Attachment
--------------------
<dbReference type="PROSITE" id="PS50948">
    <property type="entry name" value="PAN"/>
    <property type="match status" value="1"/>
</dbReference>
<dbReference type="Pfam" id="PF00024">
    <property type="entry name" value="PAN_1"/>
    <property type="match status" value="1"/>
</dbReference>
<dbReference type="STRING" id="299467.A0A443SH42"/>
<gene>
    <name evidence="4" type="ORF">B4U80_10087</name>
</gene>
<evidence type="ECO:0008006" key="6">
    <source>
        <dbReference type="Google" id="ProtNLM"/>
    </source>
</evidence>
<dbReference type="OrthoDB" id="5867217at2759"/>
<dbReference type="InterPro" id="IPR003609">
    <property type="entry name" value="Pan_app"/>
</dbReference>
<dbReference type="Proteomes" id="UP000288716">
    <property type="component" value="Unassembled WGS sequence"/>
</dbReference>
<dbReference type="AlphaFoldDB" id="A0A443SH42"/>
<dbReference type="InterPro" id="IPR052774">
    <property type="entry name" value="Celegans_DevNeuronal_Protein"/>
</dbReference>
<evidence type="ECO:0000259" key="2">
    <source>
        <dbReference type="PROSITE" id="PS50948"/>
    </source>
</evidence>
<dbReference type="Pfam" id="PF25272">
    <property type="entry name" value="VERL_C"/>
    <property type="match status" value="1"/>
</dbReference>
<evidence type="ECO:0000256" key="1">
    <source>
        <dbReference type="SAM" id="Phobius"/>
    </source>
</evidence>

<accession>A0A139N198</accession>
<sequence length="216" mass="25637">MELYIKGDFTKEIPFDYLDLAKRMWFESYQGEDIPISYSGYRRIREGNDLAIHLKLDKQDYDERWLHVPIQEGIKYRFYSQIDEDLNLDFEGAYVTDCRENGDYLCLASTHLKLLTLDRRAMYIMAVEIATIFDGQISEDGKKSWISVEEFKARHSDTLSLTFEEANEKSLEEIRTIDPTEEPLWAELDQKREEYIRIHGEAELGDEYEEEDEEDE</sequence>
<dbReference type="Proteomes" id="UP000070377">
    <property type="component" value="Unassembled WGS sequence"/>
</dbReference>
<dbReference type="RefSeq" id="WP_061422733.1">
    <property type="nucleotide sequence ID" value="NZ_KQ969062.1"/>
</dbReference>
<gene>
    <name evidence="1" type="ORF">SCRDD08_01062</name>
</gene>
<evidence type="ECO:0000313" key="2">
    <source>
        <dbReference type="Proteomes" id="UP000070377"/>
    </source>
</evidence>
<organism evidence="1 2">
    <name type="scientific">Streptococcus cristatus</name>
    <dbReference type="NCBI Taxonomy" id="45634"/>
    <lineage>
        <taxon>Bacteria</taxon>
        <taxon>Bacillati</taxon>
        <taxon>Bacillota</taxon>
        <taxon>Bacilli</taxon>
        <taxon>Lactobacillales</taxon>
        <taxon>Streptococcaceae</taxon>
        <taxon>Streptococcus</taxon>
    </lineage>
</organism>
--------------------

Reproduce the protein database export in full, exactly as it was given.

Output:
<dbReference type="PROSITE" id="PS50948">
    <property type="entry name" value="PAN"/>
    <property type="match status" value="1"/>
</dbReference>
<dbReference type="Pfam" id="PF00024">
    <property type="entry name" value="PAN_1"/>
    <property type="match status" value="1"/>
</dbReference>
<dbReference type="STRING" id="299467.A0A443SH42"/>
<gene>
    <name evidence="4" type="ORF">B4U80_10087</name>
</gene>
<evidence type="ECO:0008006" key="6">
    <source>
        <dbReference type="Google" id="ProtNLM"/>
    </source>
</evidence>
<dbReference type="OrthoDB" id="5867217at2759"/>
<dbReference type="InterPro" id="IPR003609">
    <property type="entry name" value="Pan_app"/>
</dbReference>
<dbReference type="Proteomes" id="UP000288716">
    <property type="component" value="Unassembled WGS sequence"/>
</dbReference>
<dbReference type="AlphaFoldDB" id="A0A443SH42"/>
<dbReference type="InterPro" id="IPR052774">
    <property type="entry name" value="Celegans_DevNeuronal_Protein"/>
</dbReference>
<evidence type="ECO:0000259" key="2">
    <source>
        <dbReference type="PROSITE" id="PS50948"/>
    </source>
</evidence>
<dbReference type="Pfam" id="PF25272">
    <property type="entry name" value="VERL_C"/>
    <property type="match status" value="1"/>
</dbReference>
<evidence type="ECO:0000256" key="1">
    <source>
        <dbReference type="SAM" id="Phobius"/>
    </source>
</evidence>

<accession>A0A139N198</accession>
<sequence length="216" mass="25637">MELYIKGDFTKEIPFDYLDLAKRMWFESYQGEDIPISYSGYRRIREGNDLAIHLKLDKQDYDERWLHVPIQEGIKYRFYSQIDEDLNLDFEGAYVTDCRENGDYLCLASTHLKLLTLDRRAMYIMAVEIATIFDGQISEDGKKSWISVEEFKARHSDTLSLTFEEANEKSLEEIRTIDPTEEPLWAELDQKREEYIRIHGEAELGDEYEEEDEEDE</sequence>
<dbReference type="Proteomes" id="UP000070377">
    <property type="component" value="Unassembled WGS sequence"/>
</dbReference>
<dbReference type="RefSeq" id="WP_061422733.1">
    <property type="nucleotide sequence ID" value="NZ_KQ969062.1"/>
</dbReference>
<gene>
    <name evidence="1" type="ORF">SCRDD08_01062</name>
</gene>
<evidence type="ECO:0000313" key="2">
    <source>
        <dbReference type="Proteomes" id="UP000070377"/>
    </source>
</evidence>
<organism evidence="1 2">
    <name type="scientific">Streptococcus cristatus</name>
    <dbReference type="NCBI Taxonomy" id="45634"/>
    <lineage>
        <taxon>Bacteria</taxon>
        <taxon>Bacillati</taxon>
        <taxon>Bacillota</taxon>
        <taxon>Bacilli</taxon>
        <taxon>Lactobacillales</taxon>
        <taxon>Streptococcaceae</taxon>
        <taxon>Streptococcus</taxon>
    </lineage>
</organism>